Leo (Colin Morgan) is a human on the run with his synth, Max (Ivanno Jeremiah) and the two unlikely companions are desperately searching for someone. But who, and why? Who or what are they running from? And why does this synth seem to be so unlike the others?
What’s Humans about?
Humans is very much about what it is to be human, that is the theme of the show. It doesn’t deal with the sci-fi element of artificial intelligence, but how it reflects on us as humans. So how do we react when suddenly we are faced with the prospect of maybe not being top of the food chain? If there is something out there that is not only equal to us, but also has the potential to be better than us? How does that make us feel? Does that make us free? We feel redundant, when we no longer feel that we’re worthy of the jobs that we are intended to do, or the future we intended for ourselves. If there is something out there that can just outdo us.
The show very much confronts that as an aspect and puts it into very different circumstances. How that affects the Hawkins family, how that affects George, a scientist who is very much interested in that technology and how it affects me, Leo, who again has got a lot of question marks above his head. But this technology and new phenomena is affecting everyone in the series, it reaches into every characters’ lives, whether they are aware of it initially, or not.
Can you tell us a bit about Leo?
Leo is a man on a mission, a man who’s hunted, haunted, determined to get the answers that are bumping around inside himself. He needs to understand who he is, his place in the world and the reason for his existence and that’s what drives him through the show. He’s on a quest. He’s looking for answers and his irrepressible sort of determination to get those answers is what drives him through the show.
Is there a tension between humans and synths?
The conflict dealt with in the show between humans and synths is one of high tension. I think that there are a lot of questions that both sides have. There are those who absolutely believe that humans have their place in the world, and why should there be any other thing that should compete with them – there’s an organization within the show ‘We Are People’ who are very much of that ilk.
And then there are those who are on the pro-synthetic side – not the synths themselves – but those who support the idea of them and see their value. However, I think even they have an element of doubt. I’m not sure that anyone is fully on the synthetic side.
It presents so many questions, because giving something life comes with a level of responsibility. And while it doesn’t so much tell you about the synthetic itself, I think it very much reflects your own perceptions. Because what is so interesting about introducing this type of technology into the world is that it tells us so much more about ourselves and our own prejudices.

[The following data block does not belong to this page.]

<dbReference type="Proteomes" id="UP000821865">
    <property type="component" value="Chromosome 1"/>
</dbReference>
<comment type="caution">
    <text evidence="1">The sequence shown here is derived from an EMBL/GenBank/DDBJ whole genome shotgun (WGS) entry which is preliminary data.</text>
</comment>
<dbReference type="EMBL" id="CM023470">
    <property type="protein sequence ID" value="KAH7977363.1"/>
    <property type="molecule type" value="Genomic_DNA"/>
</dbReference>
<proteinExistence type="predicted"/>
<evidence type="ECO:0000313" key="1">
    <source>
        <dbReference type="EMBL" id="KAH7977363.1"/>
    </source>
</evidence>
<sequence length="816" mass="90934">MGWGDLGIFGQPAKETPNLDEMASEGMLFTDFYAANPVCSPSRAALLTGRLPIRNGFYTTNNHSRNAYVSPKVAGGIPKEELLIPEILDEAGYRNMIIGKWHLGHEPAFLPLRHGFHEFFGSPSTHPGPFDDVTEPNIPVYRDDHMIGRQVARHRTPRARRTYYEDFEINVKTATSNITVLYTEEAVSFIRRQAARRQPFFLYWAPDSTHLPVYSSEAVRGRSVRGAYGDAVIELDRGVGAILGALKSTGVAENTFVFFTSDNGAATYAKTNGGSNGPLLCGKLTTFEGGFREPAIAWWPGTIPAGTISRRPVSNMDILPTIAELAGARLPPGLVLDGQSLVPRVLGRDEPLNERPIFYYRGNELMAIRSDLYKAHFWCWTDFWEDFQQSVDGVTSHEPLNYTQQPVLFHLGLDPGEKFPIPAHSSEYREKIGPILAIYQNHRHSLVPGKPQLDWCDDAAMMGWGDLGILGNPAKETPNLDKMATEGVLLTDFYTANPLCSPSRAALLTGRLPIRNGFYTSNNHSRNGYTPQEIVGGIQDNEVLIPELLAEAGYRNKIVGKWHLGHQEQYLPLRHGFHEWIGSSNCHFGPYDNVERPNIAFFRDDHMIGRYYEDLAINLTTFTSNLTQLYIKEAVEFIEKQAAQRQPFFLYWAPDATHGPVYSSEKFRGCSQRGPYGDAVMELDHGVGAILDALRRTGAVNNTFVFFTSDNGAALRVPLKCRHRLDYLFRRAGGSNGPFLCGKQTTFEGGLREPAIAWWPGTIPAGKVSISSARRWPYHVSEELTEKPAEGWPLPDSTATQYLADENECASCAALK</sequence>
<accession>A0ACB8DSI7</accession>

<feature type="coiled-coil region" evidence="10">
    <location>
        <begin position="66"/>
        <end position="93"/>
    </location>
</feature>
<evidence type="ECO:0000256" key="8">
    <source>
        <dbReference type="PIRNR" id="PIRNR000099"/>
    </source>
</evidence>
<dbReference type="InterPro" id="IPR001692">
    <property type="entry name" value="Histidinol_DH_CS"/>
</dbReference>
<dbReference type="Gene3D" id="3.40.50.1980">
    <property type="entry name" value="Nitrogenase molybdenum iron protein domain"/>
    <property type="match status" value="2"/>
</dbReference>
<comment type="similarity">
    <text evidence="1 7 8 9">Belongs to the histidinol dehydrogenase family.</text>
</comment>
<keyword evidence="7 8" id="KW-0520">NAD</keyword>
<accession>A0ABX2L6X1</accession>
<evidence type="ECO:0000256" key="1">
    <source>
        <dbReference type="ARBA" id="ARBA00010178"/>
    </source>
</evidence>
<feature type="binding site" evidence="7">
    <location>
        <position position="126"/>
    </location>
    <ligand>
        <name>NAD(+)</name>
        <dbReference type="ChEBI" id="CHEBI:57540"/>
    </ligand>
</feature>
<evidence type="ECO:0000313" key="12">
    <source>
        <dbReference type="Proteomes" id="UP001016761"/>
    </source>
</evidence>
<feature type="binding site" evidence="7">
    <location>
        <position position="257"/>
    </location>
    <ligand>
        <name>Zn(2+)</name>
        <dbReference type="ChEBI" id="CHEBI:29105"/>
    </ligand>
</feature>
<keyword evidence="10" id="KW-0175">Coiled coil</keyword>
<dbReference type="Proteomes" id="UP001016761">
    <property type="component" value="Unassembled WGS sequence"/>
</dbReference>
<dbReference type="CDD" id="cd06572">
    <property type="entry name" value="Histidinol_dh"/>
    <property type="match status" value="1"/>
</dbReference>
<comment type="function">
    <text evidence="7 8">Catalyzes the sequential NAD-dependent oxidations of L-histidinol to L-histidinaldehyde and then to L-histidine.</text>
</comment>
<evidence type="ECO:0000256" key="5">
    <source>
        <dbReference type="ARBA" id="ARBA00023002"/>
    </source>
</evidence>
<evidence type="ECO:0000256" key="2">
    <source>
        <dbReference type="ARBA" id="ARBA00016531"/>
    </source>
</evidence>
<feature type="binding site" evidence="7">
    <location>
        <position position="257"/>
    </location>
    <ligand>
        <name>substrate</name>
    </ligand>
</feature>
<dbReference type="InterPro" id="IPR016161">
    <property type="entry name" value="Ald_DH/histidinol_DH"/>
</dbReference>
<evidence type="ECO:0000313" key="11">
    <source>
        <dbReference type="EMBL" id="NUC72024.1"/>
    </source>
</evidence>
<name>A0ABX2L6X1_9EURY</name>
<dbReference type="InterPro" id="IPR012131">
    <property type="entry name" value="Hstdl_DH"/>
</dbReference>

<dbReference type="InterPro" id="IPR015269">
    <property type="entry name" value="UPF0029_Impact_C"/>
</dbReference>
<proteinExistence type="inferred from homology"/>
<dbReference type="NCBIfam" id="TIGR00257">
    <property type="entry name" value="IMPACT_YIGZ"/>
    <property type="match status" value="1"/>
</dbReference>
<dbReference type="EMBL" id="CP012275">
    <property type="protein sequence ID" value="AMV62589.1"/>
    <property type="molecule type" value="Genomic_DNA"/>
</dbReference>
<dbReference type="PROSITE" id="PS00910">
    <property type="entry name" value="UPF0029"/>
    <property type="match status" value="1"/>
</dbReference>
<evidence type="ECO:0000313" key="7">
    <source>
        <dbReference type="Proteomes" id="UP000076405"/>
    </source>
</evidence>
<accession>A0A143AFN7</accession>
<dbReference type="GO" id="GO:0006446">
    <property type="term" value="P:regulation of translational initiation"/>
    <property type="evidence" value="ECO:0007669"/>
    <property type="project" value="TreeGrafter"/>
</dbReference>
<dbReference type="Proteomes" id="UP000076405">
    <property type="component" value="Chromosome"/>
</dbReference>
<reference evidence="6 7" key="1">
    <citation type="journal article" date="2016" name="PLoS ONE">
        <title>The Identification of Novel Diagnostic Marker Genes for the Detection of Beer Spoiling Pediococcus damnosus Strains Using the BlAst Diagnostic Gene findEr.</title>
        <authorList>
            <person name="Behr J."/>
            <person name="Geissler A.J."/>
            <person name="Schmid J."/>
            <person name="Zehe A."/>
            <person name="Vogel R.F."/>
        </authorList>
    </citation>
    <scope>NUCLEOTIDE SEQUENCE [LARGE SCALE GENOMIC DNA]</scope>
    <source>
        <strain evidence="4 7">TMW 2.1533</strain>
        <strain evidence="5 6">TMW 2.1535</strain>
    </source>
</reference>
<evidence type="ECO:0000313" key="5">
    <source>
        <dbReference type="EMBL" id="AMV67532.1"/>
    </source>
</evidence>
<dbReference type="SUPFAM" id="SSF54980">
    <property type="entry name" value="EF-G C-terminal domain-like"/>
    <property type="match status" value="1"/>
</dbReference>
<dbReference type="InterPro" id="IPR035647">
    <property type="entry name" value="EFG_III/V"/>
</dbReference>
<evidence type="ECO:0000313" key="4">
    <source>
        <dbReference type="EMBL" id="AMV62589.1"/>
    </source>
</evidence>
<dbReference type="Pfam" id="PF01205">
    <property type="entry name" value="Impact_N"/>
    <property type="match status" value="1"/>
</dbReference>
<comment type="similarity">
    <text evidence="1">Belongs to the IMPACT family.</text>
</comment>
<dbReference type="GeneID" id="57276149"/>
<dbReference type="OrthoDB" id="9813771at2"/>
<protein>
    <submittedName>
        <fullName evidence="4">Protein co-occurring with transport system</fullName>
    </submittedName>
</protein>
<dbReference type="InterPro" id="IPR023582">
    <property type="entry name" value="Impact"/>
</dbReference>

What is consciousness, what does consciousness mean?
I think from Humans we question what consciousness is, because we very much view ourselves as being the authority on that: the authority of emotion, the authority of what it is to think and to analyse and assess and feel: all the qualities that humans feel are well, human.
But to create a new technology, a new form, it’s a little presumptuous for us to think that our way is the right way for that creation to act. But it’s the right way for us as humans to act. So I think that if this level of consciousness was instilled into a machine of some kind, it would need to be able to develop its own way, forge its own path and have its own way of analysing, accepting and loving things.
Essentially the show asks: what if synths achieve that level of liberation? If they do, what does that mean for humans?
So how has it been being a part of Humans?
We’re so lucky on Humans because right from the beginning they’ve just been fantastic scripts to work on. Then next came the team working together, the cast working together, everyone was on board, we moulded together extremely well.
We got to work on something that is so exciting, vibrant and different. And I can safely say the whole shoot has been exciting, fun, tough, challenging and ultimately rewarding. We have been in fantastic locations, parts of London I’ve never seen before, we’ve been set challenging tasks by the writers to overcome both emotionally and technically. Every department has worked together very hard and I think it’s something we’re hopefully going to be very proud of.
I think Humans is a really special show and I don’t think we’ve seen anything like this on TV before.
Humans airs Sunday 14th June 9pm Channel 4. Comment on this interview below.